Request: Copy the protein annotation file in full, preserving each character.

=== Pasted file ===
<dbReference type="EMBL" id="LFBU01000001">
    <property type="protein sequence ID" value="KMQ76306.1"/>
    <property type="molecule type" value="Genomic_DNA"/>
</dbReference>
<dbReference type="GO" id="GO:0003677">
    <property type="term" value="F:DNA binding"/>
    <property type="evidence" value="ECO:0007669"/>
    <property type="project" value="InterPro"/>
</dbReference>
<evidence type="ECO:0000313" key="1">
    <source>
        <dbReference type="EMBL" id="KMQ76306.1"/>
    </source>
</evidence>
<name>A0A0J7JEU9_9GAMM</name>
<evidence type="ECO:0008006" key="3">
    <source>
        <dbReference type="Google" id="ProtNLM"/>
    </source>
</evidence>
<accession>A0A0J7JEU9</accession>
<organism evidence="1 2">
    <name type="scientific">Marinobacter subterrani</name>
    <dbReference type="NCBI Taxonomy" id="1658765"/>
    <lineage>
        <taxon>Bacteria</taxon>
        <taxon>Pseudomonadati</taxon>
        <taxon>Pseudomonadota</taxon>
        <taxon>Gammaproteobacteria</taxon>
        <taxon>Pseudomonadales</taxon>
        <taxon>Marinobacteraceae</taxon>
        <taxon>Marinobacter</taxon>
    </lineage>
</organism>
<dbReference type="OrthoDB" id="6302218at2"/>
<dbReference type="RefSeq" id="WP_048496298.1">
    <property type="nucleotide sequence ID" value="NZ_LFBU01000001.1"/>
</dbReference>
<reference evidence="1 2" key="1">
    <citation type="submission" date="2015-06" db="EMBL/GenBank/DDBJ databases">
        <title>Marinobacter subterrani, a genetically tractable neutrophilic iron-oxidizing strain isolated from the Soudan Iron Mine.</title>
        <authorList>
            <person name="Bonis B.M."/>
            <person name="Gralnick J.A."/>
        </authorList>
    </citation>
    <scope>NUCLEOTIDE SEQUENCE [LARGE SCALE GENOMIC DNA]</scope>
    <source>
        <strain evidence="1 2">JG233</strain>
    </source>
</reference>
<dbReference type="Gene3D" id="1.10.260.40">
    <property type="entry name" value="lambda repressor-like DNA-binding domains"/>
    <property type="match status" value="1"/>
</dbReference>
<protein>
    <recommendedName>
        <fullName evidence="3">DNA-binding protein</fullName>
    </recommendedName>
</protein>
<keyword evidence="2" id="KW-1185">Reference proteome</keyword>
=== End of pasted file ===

<dbReference type="EMBL" id="LFBU01000001">
    <property type="protein sequence ID" value="KMQ76306.1"/>
    <property type="molecule type" value="Genomic_DNA"/>
</dbReference>
<dbReference type="GO" id="GO:0003677">
    <property type="term" value="F:DNA binding"/>
    <property type="evidence" value="ECO:0007669"/>
    <property type="project" value="InterPro"/>
</dbReference>
<evidence type="ECO:0000313" key="1">
    <source>
        <dbReference type="EMBL" id="KMQ76306.1"/>
    </source>
</evidence>
<name>A0A0J7JEU9_9GAMM</name>
<evidence type="ECO:0008006" key="3">
    <source>
        <dbReference type="Google" id="ProtNLM"/>
    </source>
</evidence>
<accession>A0A0J7JEU9</accession>
<organism evidence="1 2">
    <name type="scientific">Marinobacter subterrani</name>
    <dbReference type="NCBI Taxonomy" id="1658765"/>
    <lineage>
        <taxon>Bacteria</taxon>
        <taxon>Pseudomonadati</taxon>
        <taxon>Pseudomonadota</taxon>
        <taxon>Gammaproteobacteria</taxon>
        <taxon>Pseudomonadales</taxon>
        <taxon>Marinobacteraceae</taxon>
        <taxon>Marinobacter</taxon>
    </lineage>
</organism>
<dbReference type="OrthoDB" id="6302218at2"/>
<dbReference type="RefSeq" id="WP_048496298.1">
    <property type="nucleotide sequence ID" value="NZ_LFBU01000001.1"/>
</dbReference>
<reference evidence="1 2" key="1">
    <citation type="submission" date="2015-06" db="EMBL/GenBank/DDBJ databases">
        <title>Marinobacter subterrani, a genetically tractable neutrophilic iron-oxidizing strain isolated from the Soudan Iron Mine.</title>
        <authorList>
            <person name="Bonis B.M."/>
            <person name="Gralnick J.A."/>
        </authorList>
    </citation>
    <scope>NUCLEOTIDE SEQUENCE [LARGE SCALE GENOMIC DNA]</scope>
    <source>
        <strain evidence="1 2">JG233</strain>
    </source>
</reference>
<dbReference type="Gene3D" id="1.10.260.40">
    <property type="entry name" value="lambda repressor-like DNA-binding domains"/>
    <property type="match status" value="1"/>
</dbReference>
<protein>
    <recommendedName>
        <fullName evidence="3">DNA-binding protein</fullName>
    </recommendedName>
</protein>
<keyword evidence="2" id="KW-1185">Reference proteome</keyword>